Forget fraud, Indiana Jack points out the potential ramifications of many incorrectly completed mail-in ballots being disqualified. This presumably at a higher rate than in-person voting which enjoys a comparative lack of distractions, an automated ballot review, and poll workers to assist voters:
The effect of mail-in voting on the election results this year will be interesting. Trump and many Republicans have criticized mail-in voting, and the general consensus seems to be that an increasing number of mail-in ballots will help Biden. Personally, I am not so sure. Nationwide, over 550,000 ballots were disqualified in the primaries this year because they were filled out incorrectly, and there will doubtless be large numbers of ballots disqualified in the general election as well. Minority voters are more likely than average to have their ballots thrown out than White voters are, and Democrats are far more likely to vote by mail than Republicans this year.
It should not be forgotten that this has already affected elections in the past. In 2000, more voters in Florida intended to vote for Gore than for Bush, but so many Gore voters filled out their ballots incorrectly that they were thrown out, giving Bush the state of Florida and thus the Presidency.
One possible scenario is that most voters will vote for Biden this year, but that so many of them will have their ballots disqualified that Trump will win the election. This possibility seems to be worrying some Democrats.
Alrenous on a personal pet peeve, the NPC who licks boots and kisses rings, never entertaining–let alone generating–a thought that would be out of place on the airwaves of CNN or the pages of the NYT, always speaking power to truth who, despite this, imagines himself a plucky pugilist on the side of the angels sticking it to The Man:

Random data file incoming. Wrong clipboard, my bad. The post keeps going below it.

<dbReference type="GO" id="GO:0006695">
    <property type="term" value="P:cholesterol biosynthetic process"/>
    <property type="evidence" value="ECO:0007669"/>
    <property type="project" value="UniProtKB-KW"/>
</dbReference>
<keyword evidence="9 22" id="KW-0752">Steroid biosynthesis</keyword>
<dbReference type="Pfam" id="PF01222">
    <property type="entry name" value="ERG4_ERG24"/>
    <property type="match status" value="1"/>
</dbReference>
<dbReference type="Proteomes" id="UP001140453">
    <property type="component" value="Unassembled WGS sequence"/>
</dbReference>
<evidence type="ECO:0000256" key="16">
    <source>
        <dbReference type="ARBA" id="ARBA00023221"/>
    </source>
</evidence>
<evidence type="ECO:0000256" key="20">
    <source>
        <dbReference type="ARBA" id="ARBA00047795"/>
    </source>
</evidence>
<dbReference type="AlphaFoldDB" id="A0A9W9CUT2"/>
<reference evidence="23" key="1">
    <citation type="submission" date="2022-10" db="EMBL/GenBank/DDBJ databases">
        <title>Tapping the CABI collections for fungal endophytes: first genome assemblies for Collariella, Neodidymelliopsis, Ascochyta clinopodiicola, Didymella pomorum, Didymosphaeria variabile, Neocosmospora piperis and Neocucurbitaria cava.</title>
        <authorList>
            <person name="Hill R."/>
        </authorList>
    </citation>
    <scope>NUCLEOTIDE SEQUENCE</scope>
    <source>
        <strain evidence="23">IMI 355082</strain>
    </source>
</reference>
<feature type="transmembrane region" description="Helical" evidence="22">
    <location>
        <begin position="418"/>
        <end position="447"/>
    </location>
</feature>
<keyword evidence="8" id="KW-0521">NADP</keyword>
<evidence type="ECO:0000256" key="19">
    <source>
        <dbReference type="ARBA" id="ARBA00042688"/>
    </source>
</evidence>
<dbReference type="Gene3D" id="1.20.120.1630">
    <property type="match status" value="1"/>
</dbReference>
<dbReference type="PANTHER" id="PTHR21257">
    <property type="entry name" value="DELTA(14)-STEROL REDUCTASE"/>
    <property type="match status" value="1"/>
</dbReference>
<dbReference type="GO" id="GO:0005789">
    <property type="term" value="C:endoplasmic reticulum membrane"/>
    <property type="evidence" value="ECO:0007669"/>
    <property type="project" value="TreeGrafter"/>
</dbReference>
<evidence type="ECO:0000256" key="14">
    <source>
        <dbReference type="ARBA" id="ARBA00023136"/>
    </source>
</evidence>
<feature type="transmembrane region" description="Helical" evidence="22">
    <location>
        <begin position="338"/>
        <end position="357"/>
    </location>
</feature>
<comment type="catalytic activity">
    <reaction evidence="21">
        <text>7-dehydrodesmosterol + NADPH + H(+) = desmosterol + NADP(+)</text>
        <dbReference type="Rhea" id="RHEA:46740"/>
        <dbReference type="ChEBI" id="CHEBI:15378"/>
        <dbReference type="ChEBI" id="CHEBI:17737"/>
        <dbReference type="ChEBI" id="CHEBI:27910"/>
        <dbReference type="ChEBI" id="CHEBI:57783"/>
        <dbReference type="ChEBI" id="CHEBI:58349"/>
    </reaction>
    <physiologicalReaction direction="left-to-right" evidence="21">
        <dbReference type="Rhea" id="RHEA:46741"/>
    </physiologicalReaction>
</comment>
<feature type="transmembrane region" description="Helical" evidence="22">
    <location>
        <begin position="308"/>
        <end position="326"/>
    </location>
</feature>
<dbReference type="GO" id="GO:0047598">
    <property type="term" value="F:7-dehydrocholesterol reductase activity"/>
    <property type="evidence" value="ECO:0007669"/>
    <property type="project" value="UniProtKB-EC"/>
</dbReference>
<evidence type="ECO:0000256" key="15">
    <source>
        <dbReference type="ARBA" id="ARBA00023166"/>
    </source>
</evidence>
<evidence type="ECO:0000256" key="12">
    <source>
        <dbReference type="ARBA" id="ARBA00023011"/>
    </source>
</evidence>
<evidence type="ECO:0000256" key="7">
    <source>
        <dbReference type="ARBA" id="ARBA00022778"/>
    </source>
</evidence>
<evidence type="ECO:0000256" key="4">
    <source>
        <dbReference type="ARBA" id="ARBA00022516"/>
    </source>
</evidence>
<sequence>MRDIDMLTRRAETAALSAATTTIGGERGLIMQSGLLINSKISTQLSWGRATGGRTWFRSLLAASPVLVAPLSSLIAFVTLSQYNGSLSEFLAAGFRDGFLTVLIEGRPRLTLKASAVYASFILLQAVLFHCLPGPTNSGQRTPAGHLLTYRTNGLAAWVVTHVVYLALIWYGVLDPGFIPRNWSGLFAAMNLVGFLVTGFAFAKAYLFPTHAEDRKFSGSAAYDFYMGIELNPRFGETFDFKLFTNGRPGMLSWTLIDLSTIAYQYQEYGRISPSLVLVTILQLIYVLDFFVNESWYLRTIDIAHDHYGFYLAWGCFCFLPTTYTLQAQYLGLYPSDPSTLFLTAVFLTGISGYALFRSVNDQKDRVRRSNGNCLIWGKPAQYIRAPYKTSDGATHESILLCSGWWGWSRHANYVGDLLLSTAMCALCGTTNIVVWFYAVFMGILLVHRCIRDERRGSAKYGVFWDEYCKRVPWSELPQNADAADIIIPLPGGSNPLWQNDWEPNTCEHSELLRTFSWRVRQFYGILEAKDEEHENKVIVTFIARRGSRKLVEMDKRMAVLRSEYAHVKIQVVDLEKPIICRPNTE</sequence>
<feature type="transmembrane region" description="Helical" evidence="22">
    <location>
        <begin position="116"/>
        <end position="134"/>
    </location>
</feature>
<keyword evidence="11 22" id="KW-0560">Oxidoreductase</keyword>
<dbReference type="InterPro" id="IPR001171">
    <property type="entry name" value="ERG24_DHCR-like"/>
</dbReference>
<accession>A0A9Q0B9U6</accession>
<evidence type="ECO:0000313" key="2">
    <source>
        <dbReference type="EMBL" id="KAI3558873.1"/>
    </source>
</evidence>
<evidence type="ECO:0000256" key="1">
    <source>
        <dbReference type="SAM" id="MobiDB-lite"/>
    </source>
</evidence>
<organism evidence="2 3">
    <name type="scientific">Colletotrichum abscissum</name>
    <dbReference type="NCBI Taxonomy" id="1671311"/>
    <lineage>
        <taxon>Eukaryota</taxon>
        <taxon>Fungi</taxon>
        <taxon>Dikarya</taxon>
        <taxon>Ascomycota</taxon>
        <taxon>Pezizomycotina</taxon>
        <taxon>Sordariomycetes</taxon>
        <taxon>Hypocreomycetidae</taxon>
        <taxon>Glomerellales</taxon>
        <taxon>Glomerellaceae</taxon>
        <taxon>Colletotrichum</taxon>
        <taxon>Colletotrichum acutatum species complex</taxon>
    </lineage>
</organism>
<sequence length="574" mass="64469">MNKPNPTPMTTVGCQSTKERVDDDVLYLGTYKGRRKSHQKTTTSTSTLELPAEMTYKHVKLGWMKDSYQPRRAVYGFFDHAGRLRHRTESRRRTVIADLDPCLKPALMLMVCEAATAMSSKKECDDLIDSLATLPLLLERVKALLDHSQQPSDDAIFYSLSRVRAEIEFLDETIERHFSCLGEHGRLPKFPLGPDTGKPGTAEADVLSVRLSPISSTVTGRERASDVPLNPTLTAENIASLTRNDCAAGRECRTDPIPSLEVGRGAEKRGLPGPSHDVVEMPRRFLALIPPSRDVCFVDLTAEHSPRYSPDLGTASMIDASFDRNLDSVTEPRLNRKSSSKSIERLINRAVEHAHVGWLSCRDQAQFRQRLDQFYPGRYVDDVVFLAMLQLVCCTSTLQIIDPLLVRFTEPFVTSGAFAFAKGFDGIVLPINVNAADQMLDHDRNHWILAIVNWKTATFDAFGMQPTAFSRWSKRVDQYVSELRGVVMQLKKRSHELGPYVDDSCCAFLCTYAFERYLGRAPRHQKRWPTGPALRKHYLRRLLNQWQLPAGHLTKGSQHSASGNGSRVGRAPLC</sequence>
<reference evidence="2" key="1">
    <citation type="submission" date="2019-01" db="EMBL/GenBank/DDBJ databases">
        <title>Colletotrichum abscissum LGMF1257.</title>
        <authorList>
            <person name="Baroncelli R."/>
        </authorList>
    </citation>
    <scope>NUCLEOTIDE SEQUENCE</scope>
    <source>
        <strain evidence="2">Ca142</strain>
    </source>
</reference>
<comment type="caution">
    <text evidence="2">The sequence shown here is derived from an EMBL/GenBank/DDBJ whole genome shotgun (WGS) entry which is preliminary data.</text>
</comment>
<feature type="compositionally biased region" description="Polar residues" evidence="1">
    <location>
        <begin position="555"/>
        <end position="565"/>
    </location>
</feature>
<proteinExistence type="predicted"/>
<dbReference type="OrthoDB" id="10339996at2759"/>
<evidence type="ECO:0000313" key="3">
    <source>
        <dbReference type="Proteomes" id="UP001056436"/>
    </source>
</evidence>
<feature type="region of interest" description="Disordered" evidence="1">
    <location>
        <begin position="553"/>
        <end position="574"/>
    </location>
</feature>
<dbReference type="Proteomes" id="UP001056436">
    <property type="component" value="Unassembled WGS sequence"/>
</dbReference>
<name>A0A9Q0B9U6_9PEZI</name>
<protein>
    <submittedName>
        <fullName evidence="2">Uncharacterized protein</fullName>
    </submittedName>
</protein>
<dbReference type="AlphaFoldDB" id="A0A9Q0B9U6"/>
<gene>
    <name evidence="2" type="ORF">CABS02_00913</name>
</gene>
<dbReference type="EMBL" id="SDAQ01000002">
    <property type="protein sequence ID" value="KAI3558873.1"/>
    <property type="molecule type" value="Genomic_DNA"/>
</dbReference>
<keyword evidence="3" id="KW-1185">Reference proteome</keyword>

If witch hunting is a lucrative and popular pastime, there are no witches worth a damn. If there were witches, witch-hunters would end up hanging upside-down from the tree at the crossroads with their head shrunk to the size of a baseball.
Double-dipping on the theme, Criticas excerpts from an essay by Paul Graham I recall first reading in what feels like a lifetime ago, though the subject is an evergreen one–greener now than when he wrote it in the mid-oughts:
Let’s start with a test: Do you have any opinions that you would be reluctant to express in front of a group of your peers?
If the answer is no, you might want to stop and think about that. If everything you believe is something you’re supposed to believe, could that possibly be a coincidence? Odds are it isn’t. Odds are you just think what you’re told.
The other alternative would be that you independently considered every question and came up with the exact same answers that are now considered acceptable. That seems unlikely, because you’d also have to make the same mistakes. Mapmakers deliberately put slight mistakes in their maps so they can tell when someone copies them. If another map has the same mistake, that’s very convincing evidence.
If you’ve the time, read the whole thing. It’d be interesting for Graham, an honest leftist, to provide an updated edition. He’d surely have to revise this, for instance:
For example, at the high water mark of political correctness in the early 1990s, Harvard distributed to its faculty and staff…
Thank goodness the intellectually stifling environment of the early 1990s is in the rear view mirror!